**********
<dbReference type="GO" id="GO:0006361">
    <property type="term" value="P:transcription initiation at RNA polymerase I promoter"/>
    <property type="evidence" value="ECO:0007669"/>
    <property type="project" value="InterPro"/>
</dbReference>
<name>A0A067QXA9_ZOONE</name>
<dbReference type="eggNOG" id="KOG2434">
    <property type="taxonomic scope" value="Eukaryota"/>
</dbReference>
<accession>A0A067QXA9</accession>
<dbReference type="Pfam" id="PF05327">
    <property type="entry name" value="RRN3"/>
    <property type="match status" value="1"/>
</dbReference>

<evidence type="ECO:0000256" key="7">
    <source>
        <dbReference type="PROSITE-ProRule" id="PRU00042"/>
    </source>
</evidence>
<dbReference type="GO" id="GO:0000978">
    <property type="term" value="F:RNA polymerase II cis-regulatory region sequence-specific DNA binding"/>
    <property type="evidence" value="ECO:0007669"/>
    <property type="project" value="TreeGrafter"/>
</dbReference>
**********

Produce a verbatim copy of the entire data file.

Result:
<dbReference type="GO" id="GO:0006361">
    <property type="term" value="P:transcription initiation at RNA polymerase I promoter"/>
    <property type="evidence" value="ECO:0007669"/>
    <property type="project" value="InterPro"/>
</dbReference>
<name>A0A067QXA9_ZOONE</name>
<dbReference type="eggNOG" id="KOG2434">
    <property type="taxonomic scope" value="Eukaryota"/>
</dbReference>
<accession>A0A067QXA9</accession>
<dbReference type="Pfam" id="PF05327">
    <property type="entry name" value="RRN3"/>
    <property type="match status" value="1"/>
</dbReference>

<evidence type="ECO:0000256" key="7">
    <source>
        <dbReference type="PROSITE-ProRule" id="PRU00042"/>
    </source>
</evidence>
<dbReference type="GO" id="GO:0000978">
    <property type="term" value="F:RNA polymerase II cis-regulatory region sequence-specific DNA binding"/>
    <property type="evidence" value="ECO:0007669"/>
    <property type="project" value="TreeGrafter"/>
</dbReference>